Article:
Transforming Lives

Every day, all over the world, USAID brings peace to those who endure violence, health to those who struggle with sickness, and prosperity to those who live in poverty. It is these individuals — these uncounted thousands of lives — that are the true measure of USAID’s successes and the true face of USAID's programs.

In northern Ethiopia, the rocky, dry Tigray region experiences high food insecurity and frequent shocks. In Mereb Leke wareda, a district within Tigray region, roughy a third of the population of 117,000 lives below the poverty line and produces only about a third of their annual food needs. They get by through market purchases and food received through a social safety net program.

The Productive Safety Net Program, or PSNP, was launched by the Government of Ethiopia in 2005 to help food-insecure families access food 12 months a year and protect community assets through public works projects. USAID is one of nine donors funding this program.

In Madagascar, the island nation off the east coast of Africa, most farmers cannot grow enough to feed their families for an entire year. Since 2009, a USAID program, implemented by CARE, works in the most rural and poverty stricken regions of Madagascar to teach farmers new farming methods and link them together to improve production.

6 DECEMBER 2012 | HERAT, AFGHANISTAN
 
As the world marks November 25 as International Day for the Elimination of Violence Against Women, USAID is making the United Nations’ aims a reality in Afghanistan. USAID has helped Afghanistan’s Department of Women’s Affairs (DoWA) create new opportunities for women to engage with government in Herat and Farah in the west of the country.
 

After decades of divide-and-rule tactics by the Qadhafi regime, intense fighting among communities during the revolution, and a series of human rights abuses and retaliations, the Libyan Government is now focused on stabilizing basic governance and security. Simultaneously, civil society is working to create a holistic transitional justice strategy.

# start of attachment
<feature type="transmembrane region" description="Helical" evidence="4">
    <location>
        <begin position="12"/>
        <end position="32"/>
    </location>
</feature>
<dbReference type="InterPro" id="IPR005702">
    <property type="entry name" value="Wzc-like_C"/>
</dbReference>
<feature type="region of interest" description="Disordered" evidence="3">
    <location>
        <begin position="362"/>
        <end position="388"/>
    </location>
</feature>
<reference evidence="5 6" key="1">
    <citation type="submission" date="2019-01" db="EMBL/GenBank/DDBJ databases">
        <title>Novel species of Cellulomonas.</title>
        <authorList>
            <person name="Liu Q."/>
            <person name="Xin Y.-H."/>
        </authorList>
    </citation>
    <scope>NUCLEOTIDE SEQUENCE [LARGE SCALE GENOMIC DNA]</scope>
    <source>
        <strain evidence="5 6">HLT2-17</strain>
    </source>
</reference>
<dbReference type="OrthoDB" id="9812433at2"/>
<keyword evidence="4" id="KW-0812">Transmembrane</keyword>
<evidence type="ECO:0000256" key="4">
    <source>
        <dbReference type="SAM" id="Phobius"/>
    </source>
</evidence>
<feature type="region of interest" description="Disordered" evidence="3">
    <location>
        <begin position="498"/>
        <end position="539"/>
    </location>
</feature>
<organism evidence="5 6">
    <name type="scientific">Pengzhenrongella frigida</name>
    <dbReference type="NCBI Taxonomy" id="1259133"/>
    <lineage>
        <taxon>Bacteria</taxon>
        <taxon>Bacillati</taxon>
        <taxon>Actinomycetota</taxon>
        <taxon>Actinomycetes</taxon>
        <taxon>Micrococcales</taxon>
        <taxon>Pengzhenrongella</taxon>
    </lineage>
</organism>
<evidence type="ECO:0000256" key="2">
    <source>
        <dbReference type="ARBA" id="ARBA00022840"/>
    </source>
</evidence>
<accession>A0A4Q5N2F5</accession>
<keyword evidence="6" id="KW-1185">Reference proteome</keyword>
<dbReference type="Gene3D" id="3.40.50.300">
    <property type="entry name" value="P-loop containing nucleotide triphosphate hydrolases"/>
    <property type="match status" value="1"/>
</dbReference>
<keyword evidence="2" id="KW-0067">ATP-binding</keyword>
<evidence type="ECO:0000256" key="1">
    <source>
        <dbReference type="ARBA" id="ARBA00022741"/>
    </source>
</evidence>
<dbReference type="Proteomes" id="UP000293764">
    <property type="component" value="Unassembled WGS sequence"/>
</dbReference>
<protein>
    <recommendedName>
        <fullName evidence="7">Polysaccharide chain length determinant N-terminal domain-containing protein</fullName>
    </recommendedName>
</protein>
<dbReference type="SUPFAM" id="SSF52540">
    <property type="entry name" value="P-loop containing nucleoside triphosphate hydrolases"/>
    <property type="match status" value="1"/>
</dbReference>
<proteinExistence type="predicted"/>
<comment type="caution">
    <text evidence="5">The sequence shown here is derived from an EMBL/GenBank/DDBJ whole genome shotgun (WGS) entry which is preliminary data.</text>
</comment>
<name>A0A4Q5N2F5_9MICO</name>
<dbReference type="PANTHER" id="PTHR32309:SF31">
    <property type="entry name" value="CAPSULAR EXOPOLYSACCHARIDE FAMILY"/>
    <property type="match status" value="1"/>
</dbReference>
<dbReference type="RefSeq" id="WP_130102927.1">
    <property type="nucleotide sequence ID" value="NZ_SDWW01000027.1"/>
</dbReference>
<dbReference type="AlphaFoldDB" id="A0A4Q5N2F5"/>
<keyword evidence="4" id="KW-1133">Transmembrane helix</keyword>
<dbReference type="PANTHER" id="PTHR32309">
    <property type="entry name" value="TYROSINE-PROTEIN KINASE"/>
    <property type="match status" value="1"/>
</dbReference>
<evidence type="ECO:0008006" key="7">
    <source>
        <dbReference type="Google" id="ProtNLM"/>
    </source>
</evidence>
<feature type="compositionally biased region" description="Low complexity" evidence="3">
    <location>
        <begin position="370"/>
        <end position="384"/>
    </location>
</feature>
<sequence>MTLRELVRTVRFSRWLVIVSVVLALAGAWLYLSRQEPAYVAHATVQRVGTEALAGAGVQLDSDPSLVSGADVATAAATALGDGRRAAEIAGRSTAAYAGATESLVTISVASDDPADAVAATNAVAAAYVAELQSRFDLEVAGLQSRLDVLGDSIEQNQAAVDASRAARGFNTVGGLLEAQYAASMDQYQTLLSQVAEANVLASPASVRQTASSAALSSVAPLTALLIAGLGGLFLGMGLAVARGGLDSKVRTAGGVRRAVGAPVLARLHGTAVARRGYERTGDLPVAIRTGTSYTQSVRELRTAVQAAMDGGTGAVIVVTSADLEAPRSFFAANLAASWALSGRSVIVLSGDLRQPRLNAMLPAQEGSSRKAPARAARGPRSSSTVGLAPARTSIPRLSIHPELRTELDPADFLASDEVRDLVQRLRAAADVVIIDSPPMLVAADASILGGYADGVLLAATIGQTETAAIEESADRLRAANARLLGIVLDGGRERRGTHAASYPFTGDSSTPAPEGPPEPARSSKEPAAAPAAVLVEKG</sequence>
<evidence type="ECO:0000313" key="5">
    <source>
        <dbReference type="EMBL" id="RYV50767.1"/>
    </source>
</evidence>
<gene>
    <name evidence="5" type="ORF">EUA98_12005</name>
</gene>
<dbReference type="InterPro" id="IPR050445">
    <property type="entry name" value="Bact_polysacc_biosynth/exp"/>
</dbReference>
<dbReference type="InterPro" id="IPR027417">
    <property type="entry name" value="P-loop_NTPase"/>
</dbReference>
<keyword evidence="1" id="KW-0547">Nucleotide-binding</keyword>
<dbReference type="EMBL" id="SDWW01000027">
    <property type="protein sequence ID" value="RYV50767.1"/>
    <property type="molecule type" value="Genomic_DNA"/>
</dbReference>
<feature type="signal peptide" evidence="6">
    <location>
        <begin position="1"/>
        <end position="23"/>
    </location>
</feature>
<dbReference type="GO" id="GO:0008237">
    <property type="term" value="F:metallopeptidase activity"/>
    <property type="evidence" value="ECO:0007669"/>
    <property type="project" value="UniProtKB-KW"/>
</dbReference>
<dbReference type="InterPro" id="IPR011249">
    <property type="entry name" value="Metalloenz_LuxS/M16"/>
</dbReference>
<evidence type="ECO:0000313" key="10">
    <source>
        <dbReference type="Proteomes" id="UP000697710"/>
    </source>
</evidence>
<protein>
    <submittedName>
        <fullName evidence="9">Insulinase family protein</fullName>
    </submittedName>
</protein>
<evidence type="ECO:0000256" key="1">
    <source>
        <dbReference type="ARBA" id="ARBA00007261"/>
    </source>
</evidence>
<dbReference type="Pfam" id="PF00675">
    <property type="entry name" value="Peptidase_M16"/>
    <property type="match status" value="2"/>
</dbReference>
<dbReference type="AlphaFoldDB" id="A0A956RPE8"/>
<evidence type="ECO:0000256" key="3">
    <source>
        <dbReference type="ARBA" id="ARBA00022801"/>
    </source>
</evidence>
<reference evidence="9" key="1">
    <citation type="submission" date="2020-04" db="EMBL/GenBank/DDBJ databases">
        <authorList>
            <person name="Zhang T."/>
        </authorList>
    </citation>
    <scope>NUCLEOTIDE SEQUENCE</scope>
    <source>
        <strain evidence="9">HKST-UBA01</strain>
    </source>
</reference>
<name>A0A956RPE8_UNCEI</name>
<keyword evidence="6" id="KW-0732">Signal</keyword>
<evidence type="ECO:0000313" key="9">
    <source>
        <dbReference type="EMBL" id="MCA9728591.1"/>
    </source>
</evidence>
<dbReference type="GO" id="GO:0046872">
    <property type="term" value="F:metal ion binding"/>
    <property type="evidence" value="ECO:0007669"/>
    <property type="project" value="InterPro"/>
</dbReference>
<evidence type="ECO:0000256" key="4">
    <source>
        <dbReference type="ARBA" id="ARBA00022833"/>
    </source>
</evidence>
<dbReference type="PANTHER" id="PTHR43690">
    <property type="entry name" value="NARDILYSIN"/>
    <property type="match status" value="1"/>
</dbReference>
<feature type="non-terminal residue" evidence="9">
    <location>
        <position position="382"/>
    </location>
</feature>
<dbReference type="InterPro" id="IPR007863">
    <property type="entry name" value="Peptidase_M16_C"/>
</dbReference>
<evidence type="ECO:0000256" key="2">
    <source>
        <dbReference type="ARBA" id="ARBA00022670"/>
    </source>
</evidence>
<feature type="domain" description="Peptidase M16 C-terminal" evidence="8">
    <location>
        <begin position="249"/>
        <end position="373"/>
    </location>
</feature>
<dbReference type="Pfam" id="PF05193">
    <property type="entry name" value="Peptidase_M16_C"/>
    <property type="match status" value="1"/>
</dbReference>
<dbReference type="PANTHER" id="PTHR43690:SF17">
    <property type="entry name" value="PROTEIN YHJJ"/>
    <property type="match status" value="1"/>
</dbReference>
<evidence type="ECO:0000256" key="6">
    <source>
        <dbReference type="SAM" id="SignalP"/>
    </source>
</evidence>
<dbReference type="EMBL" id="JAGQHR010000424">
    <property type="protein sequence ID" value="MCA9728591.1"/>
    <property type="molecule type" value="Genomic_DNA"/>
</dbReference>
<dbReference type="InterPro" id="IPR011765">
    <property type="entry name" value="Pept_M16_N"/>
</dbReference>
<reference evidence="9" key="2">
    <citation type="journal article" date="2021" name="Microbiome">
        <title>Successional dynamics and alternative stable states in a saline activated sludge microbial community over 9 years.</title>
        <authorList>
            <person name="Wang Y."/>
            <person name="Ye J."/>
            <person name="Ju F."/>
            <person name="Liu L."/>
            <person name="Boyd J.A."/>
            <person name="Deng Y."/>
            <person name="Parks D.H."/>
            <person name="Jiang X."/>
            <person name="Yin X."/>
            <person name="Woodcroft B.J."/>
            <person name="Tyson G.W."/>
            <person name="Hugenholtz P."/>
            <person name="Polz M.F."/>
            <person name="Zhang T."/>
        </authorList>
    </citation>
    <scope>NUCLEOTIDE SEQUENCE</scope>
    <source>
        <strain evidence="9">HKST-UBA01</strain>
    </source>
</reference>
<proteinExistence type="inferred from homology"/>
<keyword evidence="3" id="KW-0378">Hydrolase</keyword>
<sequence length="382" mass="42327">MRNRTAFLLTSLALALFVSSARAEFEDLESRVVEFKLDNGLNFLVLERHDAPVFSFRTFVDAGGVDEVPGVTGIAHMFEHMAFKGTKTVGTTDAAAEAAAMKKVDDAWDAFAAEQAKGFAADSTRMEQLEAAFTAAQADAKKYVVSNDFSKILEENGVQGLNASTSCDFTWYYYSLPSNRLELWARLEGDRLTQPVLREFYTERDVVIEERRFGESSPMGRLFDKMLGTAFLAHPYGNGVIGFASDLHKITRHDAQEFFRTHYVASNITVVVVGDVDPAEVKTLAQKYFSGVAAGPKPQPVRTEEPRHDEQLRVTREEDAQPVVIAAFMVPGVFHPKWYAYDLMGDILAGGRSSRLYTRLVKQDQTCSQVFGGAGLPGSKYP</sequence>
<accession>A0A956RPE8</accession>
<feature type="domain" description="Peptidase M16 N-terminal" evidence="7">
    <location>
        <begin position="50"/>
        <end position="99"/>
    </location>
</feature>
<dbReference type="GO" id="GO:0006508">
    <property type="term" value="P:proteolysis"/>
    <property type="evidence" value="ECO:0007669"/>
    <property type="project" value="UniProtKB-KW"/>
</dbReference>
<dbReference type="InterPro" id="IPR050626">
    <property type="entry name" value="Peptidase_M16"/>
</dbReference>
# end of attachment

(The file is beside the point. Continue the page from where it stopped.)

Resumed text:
4 DECEMBER 2012 | BADAKHSHAN, AFGHANISTAN
 

Children face a host of vulnerabilities. Those whose lives are affected by HIV/AIDS may be among the most vulnerable, and many of them have the potential to end up living on the streets outside of family care. These children are also often the most difficult to reach with services. Retrak’s mission is to work with street children and guide them back to family care, either their own families or foster families. To this end, Retrak, an NGO, works with street children in three countries with high HIV prevalence – Uganda, Ethiopia and Kenya – and with families who care for the children.

With support from USAID, the International Association of Forensic Nurses sent two American nurses to Swaziland in September 2012 to advise local health facilities on how to better care for young rape survivors. 

28 NOVEMBER 2012 | HELMAND, AFGHANISTAN
 
Khatira Faizi starts every day writing news scripts at a local radio station in Lashkar Gah, the capital of Helmand province. This could hardly be called controversial activity, but Khatira remains conscious that she is crossing a line by working outside her home.
 
19 NOVEMBER 2012 | LOGAR, AFGHANISTAN
 
Five-year-old Muqadas is lucky to be alive.  He was shot in the head during an insurgent attack on U.S. troops near his village. Though the bullet is still lodged in his brain, Muqadas has made a remarkable recovery thanks to the expert emergency medical treatment provided by the U.S. military and the wraparound after-care provide by USAID’s Afghan Civilian Assistance Program.       
 

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Last updated: January 06, 2014